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Wednesday, August 8, 2012

Inside A Loan Modification Scam: How One Works

At the request of the Federal Trade Commission, a U.S. district court recently halted a nationwide loan modification scam operating from the Dominican Republic – but pretending to be in Chicago.

How the Scam Worked
The scammers peddled mortgage assistance relief to financial distressed Spanish-speaking homeowners in the United States. The individuals operating the scam promised to dramatically lower homeowners’ monthly mortgage payments in exchange for a hefty upfront fee.

Promises of Modification, But Must Pay A Fee First
Speaking in Spanish and targeting homeowners behind on their monthly mortgage payments, the telemarketers would empathize about tough times and promised mortgage modifications in 30 to 90 days for a one-time advance fee of $995 to $1,500. The callers often promised that when the loan modification was finalized, the homeowners’ lenders would forgive any past-due payments and late fees.

Homeowners who signed up received a batch of forms in the mail that required them to provide extensive personal and financial information and to pay the advance fee.

After Fee Paid, No Contact From Company
After paying the fee and not hearing from the individuals for weeks, some homeowners who were able to reach a live person were told that the modification process was underway, but they need to pay up to several thousand dollars in additional fees.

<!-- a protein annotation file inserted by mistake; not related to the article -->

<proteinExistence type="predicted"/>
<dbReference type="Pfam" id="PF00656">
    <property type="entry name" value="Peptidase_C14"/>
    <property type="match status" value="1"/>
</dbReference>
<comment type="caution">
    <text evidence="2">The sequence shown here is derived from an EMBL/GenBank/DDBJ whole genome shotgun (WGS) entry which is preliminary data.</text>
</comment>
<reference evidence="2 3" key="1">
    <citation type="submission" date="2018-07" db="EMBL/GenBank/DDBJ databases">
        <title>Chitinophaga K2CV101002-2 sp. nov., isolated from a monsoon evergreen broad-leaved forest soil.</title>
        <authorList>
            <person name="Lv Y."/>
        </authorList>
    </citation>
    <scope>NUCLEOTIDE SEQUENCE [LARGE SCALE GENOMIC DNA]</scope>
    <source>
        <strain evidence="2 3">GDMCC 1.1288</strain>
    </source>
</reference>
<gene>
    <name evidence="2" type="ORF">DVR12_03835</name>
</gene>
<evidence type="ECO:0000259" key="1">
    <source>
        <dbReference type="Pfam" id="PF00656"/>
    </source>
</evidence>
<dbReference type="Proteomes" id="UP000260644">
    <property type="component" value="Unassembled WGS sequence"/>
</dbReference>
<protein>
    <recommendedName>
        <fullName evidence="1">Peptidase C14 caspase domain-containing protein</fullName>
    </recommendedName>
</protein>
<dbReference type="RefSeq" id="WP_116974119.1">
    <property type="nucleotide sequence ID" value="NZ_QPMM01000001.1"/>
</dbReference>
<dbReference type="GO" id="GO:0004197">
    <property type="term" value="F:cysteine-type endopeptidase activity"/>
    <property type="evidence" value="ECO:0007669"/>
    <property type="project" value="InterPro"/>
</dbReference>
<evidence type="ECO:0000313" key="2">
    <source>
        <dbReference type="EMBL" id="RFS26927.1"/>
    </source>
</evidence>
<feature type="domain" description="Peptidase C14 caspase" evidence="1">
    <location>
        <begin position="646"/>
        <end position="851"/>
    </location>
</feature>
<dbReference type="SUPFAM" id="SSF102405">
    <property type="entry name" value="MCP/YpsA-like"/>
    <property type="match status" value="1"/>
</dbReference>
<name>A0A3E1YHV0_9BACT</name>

In the end, the Federal Trade Commission says, few homeowners got any loan modification – or anything else of value from these individuals. And what they did receive, they could have gotten for themselves for free.

More information from the Federal Trade Commission regarding this scam:

Protect Yourself from a Loan Modification Scam
The Washington State Department of Financial Institutions (DFI) advises homeowners who are delinquent on their mortgage to be cautious about using the services of someone offering to help them work with their lender to modify the terms of their home loan.

Be careful when dealing with companies in other states. If you do business with a company outside Washington, and they do not perform as promised, your only ability to seek damages may be a private lawsuit against them.

Warning Signs of a Possible Loan Modification Scam
  • Company operates out of state
  • Company is not licensed with DFI
  • Company claims license is not required because attorneys are involved
  • Out of state attorneys are not licensed to practice in Washington
  • Money is required upfront before any paperwork is reviewed or signed
  • Company tells you NOT to contact your lender
  • Company requires direct access to your bank account or credit card
For more information on loan modification scams visit